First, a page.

Below we summarise sections 4-10 of IATF 16949:2016 (sections 1-3 are introductory and are not auditable).  The standard continues to be based upon the PDCA cycle and follows ISO 9001 in using ISO’s Annex SL High Level Structure.

Section 4: Context of the organisation – This covers internal and external interested parties for the Quality Management System (QMS) and the issues the organisation needs to take into account when designing the QMS, including in determining the scope and processes required.

Section 5: Leadership – This clause of the standard requires the organisation’s leaders to be accountable for the performance of the QMS and to demonstrate leadership and commitment, including for defining corporate responsibility and the quality policy. Leaders are required to be involved in the system and communication of system requirements.

Section 6: Planning – The automotive industry has a long history of risk-based-thinking and for robust planning to prevent quality problems in production. This clause requires the organisation to address risks and opportunities and to introduce preventive actions (the requirement has recently been taken out of ISO 9001:2015), produce contingency plans, develop quality objectives and plans to achieve them.

Section 7: Support – Here IATF 16949 introduces requirements to manage the organisation’s resources and supporting processes needed for an effective QMS. It defines additional requirements for plant and facilities, people and their competence, work environment (including an option for ISO 45001 certification), monitoring and measuring resources (including Measurement Systems Analysis (MSA) and laboratory accreditation), awareness, motivation and empowerment, and documented information – including for engineering specifications.

Section 8: Operation – IATF 16949 covers all aspects of Operations and includes additional requirements for managing customer communications, design and development (including reference to APQP and / or VDA-RGA) and significant additional requirements for the design process and for individuals involved. As for APQP, IATF 16949 extends design and development into the areas of manufacturing process design. There are significant additional controls for suppliers and clause 8.5 on production and service provision includes sections on control plans and standardised work and total preventive maintenance (at the heart of lean manufacturing). Clause 8.7 covers stringent requirements for control of rework and repair and the need to keep customers involved in any rework and repair decisions.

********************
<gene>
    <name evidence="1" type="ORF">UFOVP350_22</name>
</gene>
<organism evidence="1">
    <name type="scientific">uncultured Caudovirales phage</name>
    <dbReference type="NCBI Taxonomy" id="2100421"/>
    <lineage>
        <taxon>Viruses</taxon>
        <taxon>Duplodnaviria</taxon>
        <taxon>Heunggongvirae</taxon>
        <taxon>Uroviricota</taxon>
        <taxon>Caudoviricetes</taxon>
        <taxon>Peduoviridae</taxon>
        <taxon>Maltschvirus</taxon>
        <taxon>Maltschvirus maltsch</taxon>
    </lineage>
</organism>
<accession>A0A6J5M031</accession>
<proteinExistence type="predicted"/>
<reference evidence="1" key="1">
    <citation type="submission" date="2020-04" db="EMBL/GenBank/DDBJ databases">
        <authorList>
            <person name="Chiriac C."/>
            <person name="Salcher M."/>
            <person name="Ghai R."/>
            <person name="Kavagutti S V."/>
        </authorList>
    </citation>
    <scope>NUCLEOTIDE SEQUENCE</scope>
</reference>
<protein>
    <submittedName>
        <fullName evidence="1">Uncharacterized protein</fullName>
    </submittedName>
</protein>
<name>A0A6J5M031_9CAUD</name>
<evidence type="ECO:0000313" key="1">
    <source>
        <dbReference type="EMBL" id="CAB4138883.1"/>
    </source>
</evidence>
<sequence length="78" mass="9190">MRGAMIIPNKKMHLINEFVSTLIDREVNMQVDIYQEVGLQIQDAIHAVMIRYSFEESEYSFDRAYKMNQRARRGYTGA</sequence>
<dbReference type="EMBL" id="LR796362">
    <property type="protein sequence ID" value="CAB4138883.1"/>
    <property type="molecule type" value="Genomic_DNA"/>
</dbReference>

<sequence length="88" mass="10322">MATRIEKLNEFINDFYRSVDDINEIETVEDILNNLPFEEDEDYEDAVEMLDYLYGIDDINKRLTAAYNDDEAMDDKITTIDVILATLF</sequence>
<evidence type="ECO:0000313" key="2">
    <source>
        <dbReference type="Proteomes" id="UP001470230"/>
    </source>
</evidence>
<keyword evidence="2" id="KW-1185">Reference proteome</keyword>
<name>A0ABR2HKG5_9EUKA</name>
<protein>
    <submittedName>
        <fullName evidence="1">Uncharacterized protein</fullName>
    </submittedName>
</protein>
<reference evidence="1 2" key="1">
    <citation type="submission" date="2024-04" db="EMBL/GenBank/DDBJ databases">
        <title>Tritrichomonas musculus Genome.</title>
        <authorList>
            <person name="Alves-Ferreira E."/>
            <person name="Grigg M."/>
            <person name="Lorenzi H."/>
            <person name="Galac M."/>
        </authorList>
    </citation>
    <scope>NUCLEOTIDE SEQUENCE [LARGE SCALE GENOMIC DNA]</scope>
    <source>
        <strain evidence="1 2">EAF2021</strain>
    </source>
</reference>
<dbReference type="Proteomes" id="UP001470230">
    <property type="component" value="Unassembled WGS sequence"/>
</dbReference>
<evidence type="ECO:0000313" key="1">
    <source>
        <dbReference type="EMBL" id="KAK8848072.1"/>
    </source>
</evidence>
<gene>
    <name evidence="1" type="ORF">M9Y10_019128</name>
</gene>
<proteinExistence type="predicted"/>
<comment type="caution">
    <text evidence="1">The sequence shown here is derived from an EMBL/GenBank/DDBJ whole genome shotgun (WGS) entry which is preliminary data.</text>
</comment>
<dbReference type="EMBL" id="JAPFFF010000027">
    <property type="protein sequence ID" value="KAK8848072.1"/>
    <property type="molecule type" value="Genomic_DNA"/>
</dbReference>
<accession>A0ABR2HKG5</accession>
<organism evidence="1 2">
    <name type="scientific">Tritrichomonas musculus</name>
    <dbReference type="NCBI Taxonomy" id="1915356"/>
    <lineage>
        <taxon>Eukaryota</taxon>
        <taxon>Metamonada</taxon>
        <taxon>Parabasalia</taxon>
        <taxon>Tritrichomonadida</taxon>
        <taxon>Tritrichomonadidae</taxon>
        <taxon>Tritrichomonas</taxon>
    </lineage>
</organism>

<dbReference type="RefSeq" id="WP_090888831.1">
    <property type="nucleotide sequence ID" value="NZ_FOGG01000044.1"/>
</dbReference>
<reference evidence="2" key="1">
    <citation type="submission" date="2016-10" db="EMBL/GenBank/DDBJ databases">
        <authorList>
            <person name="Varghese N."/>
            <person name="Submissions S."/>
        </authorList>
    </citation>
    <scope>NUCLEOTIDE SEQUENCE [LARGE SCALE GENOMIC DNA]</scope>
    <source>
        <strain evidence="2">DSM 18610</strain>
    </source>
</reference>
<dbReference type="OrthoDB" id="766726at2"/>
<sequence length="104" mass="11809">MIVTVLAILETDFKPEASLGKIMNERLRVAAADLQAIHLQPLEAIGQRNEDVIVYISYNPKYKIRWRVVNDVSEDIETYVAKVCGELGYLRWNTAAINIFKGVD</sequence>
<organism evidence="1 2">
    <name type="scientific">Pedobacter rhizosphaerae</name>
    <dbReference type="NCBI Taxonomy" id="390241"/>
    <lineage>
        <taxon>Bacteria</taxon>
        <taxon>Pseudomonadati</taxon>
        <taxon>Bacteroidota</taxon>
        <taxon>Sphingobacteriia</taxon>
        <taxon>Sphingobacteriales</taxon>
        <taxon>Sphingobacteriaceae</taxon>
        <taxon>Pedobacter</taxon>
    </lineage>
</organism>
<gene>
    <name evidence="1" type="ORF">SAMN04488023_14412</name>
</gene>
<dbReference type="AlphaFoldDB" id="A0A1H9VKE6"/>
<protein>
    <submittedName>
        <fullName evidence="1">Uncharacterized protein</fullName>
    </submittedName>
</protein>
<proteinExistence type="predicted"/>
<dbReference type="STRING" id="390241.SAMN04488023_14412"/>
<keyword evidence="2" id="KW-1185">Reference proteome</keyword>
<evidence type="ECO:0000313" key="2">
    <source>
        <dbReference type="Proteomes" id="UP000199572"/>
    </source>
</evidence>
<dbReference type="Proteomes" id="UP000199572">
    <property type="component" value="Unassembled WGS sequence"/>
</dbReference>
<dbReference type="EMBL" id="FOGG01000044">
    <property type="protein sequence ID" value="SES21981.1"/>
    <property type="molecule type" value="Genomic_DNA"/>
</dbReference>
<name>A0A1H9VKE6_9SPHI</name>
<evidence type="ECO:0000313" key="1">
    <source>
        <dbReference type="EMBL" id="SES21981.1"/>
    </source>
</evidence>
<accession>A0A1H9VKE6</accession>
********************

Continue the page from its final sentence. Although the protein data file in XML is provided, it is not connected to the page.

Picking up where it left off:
Section 9: Performance evaluation – In this section IATF 16949 requires organisations to undertake process studies on all manufacturing processes and to use statistical tools including SPC. In this clause the need for Process Failure Modes and Effects Analysis (PFMEA) is reinforced. IATF 16949 introduces further specific requirements for customer satisfaction, internal audits, and management review.

Section 10: Improvement – The last section of IATF 16949 outlines additional requirements for continual improvement including requirements for problem solving, error proofing, warranty management and investigation of field failures.

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